n the United States, football season has just arrived. In Europe, football season has been underway since August. While both are a sport and called “football,” they couldn’t be more different. They have different histories, scores are tallied differently, and most importantly, the rules of the game are different. Imagine, Premier League Chairman Anthony Fry calling Roger Goodell of the National Football League to share his assessment of the league and make recommendations on how it can be improved. While there may be some commonalities — professional athletes, intense fan loyalties and large facilities, for example — the differences are stark and must be adequately understood for the ideas to be on point. Surprisingly, this is a fitting analogy for recent developments in global financial regulation, particularly with the Financial Stability Board’s (FSB) Peer Review of the U.S. financial regulatory system. The FSB was established to coordinate global efforts to ensure that the global financial sector is safe, secure, and stable. The FSB’s peer review of the U.S. was ostensibly written to examine the progress made in implementing measures to increase financial stability. While on the one hand, the FSB praises the U.S. for “good progress” and that it’s “already regulating itself effectively,” the peer review’s recommendations attempt to impose bank-centric regulations on the American insurance industry. In doing so,

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American Insurance Market The American insurance market is not only financially strong, it is highly regulated, and extremely competitive. The state-based regulatory system in the U.S. has successfully weathered natural and financial storms for more than 150 years, ably guiding the world’s largest insurance system — a fact recently reaffirmed by Congress in the Dodd-Frank Act. The FSB’s report, and the global, non-elected team that prepared it, simultaneously acknowledges and ignores the U.S. system’s success while calling upon the U.S. to look more like the European system of centralized oversight. But our sector is simply not structured the same way the European system is. A few big companies, many of which are affiliated with very large banks, dominate the European insurance industry, while, by contrast, the American insurance market is composed of many companies of all sizes, most of which are unaffiliated with large banking conglomerates. That’s why it makes sense for centralized regulation in a European system that is very interconnected, while it’s more rational to focus on individual insurance businesses at the state level in the U.S. A recent report The report fails to of the E.U.-U.S. recognize the differences Regulatory Dialogue between the American concluded that, while they look difand European insurance ferent, both U.S. and industries. European insurance regulatory systems have been effective in protecting consumers and the soundness of their respective insurance markets. Just as it would be nonsensical to impose European football rules on American football games without regard for the differences in the sports they are trying to regulate, we believe that financial regulatory systems should be judged both by the nature of the markets they govern and by the results they achieve. We will continue to work with regulators at the state, national, and international level to ensure that our financial regulatory systems are agile, robust, and modern. That is our goal and I know it is the goal of the FSB as well. But in pursuit of that goal, we must not forget what works. It appears that the FSB’s peer review recommendations are little more than solutions in search of a problem. Snyder is the vice president, international policy of the Property Casualty Insurers Association of America.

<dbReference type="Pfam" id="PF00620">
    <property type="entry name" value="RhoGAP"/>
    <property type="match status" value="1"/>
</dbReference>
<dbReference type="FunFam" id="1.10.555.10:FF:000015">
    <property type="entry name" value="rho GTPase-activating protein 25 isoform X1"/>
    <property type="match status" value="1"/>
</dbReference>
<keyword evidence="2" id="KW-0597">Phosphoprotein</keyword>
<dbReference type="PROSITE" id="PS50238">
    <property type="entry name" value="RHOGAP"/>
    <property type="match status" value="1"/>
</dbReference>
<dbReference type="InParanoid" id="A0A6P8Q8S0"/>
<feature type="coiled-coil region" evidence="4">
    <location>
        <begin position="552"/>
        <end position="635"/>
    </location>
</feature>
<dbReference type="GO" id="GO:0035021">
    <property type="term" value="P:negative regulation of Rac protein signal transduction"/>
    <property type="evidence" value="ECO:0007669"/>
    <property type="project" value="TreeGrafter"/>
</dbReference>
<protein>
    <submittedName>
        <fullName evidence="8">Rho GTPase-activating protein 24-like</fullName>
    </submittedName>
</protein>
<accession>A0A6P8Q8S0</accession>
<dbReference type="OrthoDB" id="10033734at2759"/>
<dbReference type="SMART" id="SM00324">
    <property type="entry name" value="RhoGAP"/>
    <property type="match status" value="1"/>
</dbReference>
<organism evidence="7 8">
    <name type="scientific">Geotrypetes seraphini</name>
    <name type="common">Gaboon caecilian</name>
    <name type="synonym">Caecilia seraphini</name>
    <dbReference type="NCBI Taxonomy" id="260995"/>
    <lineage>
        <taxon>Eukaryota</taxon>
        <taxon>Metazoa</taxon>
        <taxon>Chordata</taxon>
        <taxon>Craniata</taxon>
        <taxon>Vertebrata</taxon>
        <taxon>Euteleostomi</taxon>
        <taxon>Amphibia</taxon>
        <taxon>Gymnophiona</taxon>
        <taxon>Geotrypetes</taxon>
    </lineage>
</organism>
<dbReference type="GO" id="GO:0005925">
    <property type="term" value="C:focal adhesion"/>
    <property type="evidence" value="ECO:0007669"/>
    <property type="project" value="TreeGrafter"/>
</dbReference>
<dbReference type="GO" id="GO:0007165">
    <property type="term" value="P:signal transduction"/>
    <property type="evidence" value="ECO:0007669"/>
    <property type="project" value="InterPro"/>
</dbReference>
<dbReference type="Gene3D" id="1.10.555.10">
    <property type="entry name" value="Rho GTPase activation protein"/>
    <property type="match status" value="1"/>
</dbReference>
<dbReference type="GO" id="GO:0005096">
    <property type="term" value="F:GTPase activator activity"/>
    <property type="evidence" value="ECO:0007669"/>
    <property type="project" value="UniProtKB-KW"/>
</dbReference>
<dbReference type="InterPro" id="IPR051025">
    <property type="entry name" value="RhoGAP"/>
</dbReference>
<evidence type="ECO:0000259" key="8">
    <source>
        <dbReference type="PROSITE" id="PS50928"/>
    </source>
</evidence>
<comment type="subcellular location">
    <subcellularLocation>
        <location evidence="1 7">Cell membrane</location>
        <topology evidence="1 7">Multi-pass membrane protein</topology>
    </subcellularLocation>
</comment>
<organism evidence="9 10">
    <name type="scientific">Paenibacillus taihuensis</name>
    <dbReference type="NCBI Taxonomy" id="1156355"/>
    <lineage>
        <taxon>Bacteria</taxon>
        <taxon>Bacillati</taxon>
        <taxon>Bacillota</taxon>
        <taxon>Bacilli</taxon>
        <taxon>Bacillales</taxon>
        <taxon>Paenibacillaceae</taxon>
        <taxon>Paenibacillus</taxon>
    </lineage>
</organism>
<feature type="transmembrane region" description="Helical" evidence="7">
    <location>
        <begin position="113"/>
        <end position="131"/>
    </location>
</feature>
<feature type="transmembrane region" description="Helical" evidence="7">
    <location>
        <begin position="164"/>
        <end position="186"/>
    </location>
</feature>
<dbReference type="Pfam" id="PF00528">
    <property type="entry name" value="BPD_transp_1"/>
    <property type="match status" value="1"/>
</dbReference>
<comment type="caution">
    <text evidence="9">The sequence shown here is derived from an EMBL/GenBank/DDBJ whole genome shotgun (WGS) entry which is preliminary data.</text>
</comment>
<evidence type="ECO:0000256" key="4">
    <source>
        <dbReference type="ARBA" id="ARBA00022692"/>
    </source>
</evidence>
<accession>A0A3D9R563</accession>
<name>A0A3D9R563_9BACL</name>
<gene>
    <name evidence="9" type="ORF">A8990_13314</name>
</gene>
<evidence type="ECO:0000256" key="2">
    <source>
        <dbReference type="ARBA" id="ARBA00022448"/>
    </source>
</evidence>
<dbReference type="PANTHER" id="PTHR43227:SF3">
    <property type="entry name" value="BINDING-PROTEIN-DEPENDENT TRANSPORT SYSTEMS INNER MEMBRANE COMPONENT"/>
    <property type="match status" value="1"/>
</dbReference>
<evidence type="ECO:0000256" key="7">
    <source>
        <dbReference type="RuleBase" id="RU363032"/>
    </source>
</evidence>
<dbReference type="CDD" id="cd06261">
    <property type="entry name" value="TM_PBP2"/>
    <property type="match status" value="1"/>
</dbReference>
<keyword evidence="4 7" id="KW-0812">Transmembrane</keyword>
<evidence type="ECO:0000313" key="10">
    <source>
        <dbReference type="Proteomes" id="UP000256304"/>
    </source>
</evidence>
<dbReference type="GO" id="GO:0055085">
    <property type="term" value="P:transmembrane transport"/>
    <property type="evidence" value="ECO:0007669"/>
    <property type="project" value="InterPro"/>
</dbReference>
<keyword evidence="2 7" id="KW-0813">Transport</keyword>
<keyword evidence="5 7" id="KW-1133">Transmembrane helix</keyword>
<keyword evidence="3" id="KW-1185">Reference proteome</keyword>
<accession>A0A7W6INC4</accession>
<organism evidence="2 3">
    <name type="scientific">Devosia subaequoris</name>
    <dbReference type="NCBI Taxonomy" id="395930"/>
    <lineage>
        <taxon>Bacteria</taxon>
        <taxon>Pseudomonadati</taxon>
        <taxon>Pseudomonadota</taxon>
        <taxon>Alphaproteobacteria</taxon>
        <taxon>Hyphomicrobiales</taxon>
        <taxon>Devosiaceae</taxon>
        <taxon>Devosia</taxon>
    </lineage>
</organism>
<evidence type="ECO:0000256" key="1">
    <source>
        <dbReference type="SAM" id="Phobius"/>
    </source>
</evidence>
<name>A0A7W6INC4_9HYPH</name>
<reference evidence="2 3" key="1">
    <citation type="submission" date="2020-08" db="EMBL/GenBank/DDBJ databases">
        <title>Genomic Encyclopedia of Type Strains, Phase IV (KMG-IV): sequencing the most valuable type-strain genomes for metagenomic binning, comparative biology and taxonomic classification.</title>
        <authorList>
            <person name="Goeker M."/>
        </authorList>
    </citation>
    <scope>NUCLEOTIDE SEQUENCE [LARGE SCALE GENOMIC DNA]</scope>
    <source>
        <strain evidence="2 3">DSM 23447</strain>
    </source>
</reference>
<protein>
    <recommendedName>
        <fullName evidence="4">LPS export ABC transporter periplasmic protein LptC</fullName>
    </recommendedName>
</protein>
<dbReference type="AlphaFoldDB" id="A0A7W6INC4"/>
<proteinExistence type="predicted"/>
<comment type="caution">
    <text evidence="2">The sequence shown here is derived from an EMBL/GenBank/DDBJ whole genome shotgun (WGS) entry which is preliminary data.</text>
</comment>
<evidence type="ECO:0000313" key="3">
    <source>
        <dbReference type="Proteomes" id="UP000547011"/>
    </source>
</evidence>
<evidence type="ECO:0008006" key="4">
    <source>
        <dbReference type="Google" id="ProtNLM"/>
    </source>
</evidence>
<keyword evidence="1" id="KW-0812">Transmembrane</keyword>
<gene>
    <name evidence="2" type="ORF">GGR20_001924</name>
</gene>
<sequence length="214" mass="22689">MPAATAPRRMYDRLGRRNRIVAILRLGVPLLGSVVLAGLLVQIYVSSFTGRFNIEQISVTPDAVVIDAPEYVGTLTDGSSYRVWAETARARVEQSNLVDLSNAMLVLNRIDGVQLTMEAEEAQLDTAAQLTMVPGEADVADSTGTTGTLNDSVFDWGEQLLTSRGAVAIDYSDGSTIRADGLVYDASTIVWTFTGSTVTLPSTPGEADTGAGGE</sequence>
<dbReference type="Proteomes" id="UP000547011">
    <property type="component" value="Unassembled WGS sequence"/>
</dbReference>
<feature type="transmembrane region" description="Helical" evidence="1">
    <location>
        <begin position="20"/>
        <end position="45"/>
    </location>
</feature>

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Insurance Journal - Sept 23, 2013  
Insurance Journal - Sept 23, 2013